TL;DR Python does not have private scope, but the conventions used to “make” something private can confuse new programmers.

A common feature of many programming languages, particularly languages students are likely to encounter in university courses, is the idea of “private” scope in classes. This refers to the fact that a class can have internal state that is only visible to an instance of that class. In C++ this looks like:

class Foo
{
  public:
    Foo();
    ~Foo();
    void bar();

  private:
    void buf();
    int baz;
};

Understanding this is pretty straightforward. The methods Foo(), ~Foo(), and bar() are public, callable by any other part of the program. buf() and baz are not accesible to parts of the program that are not the object itself.

Python, however, does not have scope restrictions like this. The same class as in the above example would look like this:

class Foo:
    def __init__(self):
        self.baz = 0
    
    def bar():
        pass

    def buf():
        pass

No access modifiers, everything is public! However, a common convention in Python is prefixing private methods or attributes with an underscore, which would look like this:

class Foo:
    def __init__(self):
        self._baz = 0
    
    def bar():
        pass

    def _buf():
        pass

By convention, _foo means that the foo attribute is an internal method or field, and should not be used by programmers. However, some resources describe this as “making” something private, which is incorrect! Observe:

In [1]: class Foo: 
   ...:     def __init__(self): 
   ...:         self._baz = 0 
   ...:      
   ...:     def bar(): 
   ...:         pass 
   ...:  
   ...:     def _buf(): 
   ...:         pass 
   ...:                                                                                                               

In [2]: foo = Foo()                                                                                                   

In [3]: foo._baz                                                                                                      
Out[3]: 0

In [4]:  

One other thing I have seen in resources for new developers (looking through them for my class) is that a double underscore makes something “super private”. This is… not true. But it looks true:

In [4]: class Foo: 
   ...:     def __init__(self): 
   ...:         self.__baz = 0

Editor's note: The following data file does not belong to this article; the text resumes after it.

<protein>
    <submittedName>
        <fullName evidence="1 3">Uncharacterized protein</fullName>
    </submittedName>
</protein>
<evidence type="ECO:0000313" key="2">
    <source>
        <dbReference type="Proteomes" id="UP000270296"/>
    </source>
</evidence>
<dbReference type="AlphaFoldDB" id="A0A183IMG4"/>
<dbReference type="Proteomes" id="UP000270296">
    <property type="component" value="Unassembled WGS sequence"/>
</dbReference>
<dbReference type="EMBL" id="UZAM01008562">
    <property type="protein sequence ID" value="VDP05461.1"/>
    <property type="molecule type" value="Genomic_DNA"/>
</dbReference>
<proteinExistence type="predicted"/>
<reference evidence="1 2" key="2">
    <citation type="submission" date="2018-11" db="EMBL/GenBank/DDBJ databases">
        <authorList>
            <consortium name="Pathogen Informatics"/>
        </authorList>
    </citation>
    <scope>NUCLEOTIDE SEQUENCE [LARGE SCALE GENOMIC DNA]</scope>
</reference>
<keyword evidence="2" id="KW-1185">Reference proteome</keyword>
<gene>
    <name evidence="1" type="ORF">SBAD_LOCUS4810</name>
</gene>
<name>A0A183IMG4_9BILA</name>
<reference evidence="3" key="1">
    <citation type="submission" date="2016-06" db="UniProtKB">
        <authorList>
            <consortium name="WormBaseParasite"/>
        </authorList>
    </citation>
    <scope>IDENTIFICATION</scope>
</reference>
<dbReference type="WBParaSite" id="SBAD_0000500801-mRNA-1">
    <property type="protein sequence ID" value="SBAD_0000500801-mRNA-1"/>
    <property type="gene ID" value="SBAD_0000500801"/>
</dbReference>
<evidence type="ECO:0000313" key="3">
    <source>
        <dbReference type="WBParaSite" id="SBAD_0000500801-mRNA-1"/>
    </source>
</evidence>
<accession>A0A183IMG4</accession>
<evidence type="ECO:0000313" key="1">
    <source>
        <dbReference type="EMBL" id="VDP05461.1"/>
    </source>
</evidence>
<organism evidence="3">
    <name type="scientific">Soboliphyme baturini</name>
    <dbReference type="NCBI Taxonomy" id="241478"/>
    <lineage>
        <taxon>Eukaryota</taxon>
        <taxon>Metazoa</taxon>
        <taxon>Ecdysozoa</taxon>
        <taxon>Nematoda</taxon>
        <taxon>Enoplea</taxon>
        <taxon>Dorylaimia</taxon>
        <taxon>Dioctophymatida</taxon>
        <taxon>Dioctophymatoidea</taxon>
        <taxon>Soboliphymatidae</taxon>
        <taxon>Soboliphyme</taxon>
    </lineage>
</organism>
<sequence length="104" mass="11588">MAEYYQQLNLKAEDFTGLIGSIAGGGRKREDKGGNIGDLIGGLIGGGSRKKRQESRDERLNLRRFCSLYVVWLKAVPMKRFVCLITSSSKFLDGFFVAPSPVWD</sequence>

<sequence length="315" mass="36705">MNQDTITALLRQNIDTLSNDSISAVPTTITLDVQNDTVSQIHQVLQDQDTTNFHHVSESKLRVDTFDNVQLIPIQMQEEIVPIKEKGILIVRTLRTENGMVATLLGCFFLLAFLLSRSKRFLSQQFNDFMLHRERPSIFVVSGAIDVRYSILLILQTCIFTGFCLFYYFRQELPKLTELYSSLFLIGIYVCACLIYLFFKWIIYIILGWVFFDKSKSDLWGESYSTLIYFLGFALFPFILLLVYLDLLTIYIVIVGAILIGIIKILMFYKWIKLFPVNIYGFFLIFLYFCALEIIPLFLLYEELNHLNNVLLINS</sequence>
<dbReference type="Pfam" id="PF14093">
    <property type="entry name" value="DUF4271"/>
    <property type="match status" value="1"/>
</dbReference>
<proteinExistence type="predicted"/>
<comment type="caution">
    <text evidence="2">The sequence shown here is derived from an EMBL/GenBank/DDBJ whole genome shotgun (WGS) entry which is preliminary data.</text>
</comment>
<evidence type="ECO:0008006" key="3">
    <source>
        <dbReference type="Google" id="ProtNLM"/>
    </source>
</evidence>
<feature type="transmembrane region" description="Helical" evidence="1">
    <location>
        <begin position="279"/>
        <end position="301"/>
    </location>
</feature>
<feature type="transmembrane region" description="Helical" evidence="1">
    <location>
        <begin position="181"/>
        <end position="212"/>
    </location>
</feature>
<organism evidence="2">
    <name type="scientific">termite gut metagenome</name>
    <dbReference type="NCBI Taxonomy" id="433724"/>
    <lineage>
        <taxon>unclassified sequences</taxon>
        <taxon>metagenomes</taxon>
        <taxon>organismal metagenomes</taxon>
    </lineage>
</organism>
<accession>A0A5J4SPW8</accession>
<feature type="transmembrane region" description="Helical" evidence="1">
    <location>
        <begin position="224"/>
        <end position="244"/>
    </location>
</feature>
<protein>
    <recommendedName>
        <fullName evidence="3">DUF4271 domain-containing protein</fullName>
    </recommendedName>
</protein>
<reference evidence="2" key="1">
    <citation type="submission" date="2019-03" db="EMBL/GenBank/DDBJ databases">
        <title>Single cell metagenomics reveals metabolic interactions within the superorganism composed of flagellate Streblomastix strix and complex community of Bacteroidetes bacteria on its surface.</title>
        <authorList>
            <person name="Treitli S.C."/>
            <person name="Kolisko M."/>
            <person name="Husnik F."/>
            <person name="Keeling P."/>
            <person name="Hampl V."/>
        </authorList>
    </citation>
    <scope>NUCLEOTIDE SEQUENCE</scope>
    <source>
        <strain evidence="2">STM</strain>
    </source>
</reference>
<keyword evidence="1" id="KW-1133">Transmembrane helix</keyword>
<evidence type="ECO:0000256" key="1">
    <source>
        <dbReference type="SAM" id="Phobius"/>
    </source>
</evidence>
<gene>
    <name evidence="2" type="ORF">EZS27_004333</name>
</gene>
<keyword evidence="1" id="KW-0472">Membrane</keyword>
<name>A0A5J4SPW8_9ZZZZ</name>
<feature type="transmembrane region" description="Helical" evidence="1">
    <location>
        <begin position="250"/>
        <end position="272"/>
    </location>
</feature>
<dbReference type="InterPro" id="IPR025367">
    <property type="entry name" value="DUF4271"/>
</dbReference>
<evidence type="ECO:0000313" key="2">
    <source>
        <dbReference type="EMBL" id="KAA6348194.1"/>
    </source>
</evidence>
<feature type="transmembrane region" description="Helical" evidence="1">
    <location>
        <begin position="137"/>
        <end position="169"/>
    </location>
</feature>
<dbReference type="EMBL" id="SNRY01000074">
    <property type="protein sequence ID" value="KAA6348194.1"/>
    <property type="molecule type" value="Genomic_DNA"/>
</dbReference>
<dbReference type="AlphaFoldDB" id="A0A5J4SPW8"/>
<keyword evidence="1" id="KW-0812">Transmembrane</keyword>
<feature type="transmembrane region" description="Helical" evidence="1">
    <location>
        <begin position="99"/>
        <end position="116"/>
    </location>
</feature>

...:      
   ...:     def bar(): 
   ...:         pass 
   ...:  
   ...:     def _buf(): 
   ...:         pass 
   ...:                                                                                                               

In [5]: foo = Foo()                                                                                                   

In [6]: foo.__baz                                                                                                     
---------------------------------------------------------------------------
AttributeError                            Traceback (most recent call last)
<ipython-input-6-906e6460fe73> in <module>
----> 1 foo.__baz

AttributeError: 'Foo' object has no attribute '__baz'

In [7]:  

What happened? Turning to the vars method, we see this output:

In [7]: vars(foo)                                                                                                     
Out[7]: {'_Foo__baz': 0}

In [8]:  

So the attribute is there, just… renamed? Mangled, almost? In fact, what’s happening is called name mangling. The main idea of name manglins is that a subclass of Foo might implement an attribute also called _baz, and then you’re in trouble for deciding which one should be used. What the double underscore is actually doing is exactly what it appears to be doing: rewriting the name of the method so that it won’t conflict with a subclass. You can still access the supposedly private parts of a class with no problems at all, if you happen to know the name mangling scheme:

In [8]: foo._Foo__baz                                                                                                 
Out[8]: 0

In [9]:  

So while Python doesn’t have functionally private scope, it has conventionally private scope using _, and subclass-private scope using __.